Real Music & Real Estate . . .

Yiddishe Cup’s bandleader, Bert Stratton, is Klezmer Guy.

He knows about the band biz and – check this out – the real estate biz, too.

You may not care about the real estate biz. Hey, you may not care about the band biz. (See you.)

This is a blog with a gamy twist. It features tenants with snakes and skunks, and musicians with smoked fish in their pockets.

Stratton has written op-eds for the New York Times, Wall Street Journal and Washington Post.



My grandfather owned a record label in Cleveland, like the Chess brothers’ thing in Chicago, except smaller. Gramps’ label churned out everything from Slovenian polkas to gospel. It was a labor of love. Gramps’ parnassah (livelihood), all along, was a shopping strip center he owned on Mayfield Road — the main drag in Cleveland Heights. Gramps rented to a print shop, beauty parlor, locksmith and bar. I hung around the bar in grade school for the pretzel rods.

Gramps used a storefront for his record label. The place had no sign. My grandfather said to me, “I’ve got this little curl in my tail — this little something different — this something the new treatment doesn’t cure. I’m in trouble. The doctors tell me, ‘We can’t straighten out your tail.’ You’re dead. That’s what. I’ve got one or two more records in me.”

Gramps liked a Slovenian-style polka group out of Wickliffe called Terri and the Soup Nuts, a popular all-girls band. Gramps said to me, “There are a lot of Slovenians in this town. A lot. Money will be made.”

Money was not made. Terri and the Soup Nuts didn’t sell many records. Johnny Pecon did better. Yonkee, way better.

Gramps had a soft spot for Terri and the Soup Nuts. He told me, “That stupid name sticks! Sticks like a burr.” He put a pic of the girls on the side of a CTS bus. No traction. Only one DJ ever spun the girls’ records — Tony Petkovsek, the “nationalities hour” honcho. That was limited.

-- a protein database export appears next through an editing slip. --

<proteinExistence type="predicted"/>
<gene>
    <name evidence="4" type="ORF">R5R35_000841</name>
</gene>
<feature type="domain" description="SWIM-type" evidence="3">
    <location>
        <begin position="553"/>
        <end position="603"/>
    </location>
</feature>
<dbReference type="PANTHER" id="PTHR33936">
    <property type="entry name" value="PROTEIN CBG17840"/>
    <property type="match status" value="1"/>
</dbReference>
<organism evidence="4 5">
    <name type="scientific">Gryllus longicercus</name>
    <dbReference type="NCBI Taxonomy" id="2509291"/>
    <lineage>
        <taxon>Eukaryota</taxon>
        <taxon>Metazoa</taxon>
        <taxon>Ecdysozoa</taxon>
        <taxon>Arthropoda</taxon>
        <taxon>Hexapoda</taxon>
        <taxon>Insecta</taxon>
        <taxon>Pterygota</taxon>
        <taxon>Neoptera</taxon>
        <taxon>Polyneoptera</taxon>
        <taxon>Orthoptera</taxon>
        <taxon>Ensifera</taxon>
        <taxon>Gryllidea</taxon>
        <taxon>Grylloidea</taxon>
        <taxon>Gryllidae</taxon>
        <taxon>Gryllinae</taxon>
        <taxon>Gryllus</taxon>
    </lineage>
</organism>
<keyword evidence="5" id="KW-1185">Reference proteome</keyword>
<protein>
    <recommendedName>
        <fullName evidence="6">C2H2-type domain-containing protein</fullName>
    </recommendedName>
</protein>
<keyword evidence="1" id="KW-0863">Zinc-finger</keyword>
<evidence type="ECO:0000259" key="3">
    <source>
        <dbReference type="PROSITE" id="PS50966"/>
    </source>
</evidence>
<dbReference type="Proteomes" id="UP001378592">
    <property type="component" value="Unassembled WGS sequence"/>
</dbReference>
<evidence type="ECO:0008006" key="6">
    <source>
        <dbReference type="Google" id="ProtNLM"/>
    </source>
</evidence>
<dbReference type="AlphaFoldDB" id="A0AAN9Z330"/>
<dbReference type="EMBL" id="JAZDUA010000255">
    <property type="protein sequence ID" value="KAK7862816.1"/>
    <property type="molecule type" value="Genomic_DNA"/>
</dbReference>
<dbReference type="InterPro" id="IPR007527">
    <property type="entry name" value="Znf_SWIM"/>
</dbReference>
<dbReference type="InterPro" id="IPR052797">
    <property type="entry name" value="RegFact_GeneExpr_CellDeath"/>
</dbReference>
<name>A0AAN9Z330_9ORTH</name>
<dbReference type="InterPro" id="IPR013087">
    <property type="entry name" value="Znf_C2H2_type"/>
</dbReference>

At Gramps’ funeral, Terri asked to sing a hymn. An ecumenical, no-Jesus thing. Hey, Terri, no music at Jewish funerals. She handled the rabbi’s rejection well.

This is all history.

Terri and the Soup Nuts’ records and memorabilia are in storage at the National Cleveland-Style Polka Hall of Fame. All the musicians are dead. The building on Mayfield Road is still there. Somebody should put up a Cleveland Heights heritage plaque there, right next to Subway.

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1 Shawn Fink { 03.17.21 at 9:58 am }

The late Tony Petkovsek was a good friend of my father’s, they were both on WXEN together back in the good old days. I remember visiting Tony’s studio in the back of Kollander Travel on E. 200th, as a kid. Tony was known for being the most laid-back man in radio, nothing ever rattled him, his on-air pacing was somewhere between comatose and drowsy. He was one of a kind, a walking encyclopedia of Polka music and culture, and as nice as they come, a true Cleveland legend!

2 marc adler { 03.17.21 at 2:26 pm }

Funny you should mention soup nuts, this being a few weeks before Passover. I had a cat that loved soup nuts. We would buy them before Passover. They came in a box with one side open but covered with clear wrap. He would smell them and find them even if they were at the bottom of the shopping bag. He got to them and ate them.

3 Steve Kohn { 03.17.21 at 5:07 pm }

Non-selling groups like Terri and the Soup Nuts reminds me to resume my quest. If any readers can help, I’d be forever grateful.

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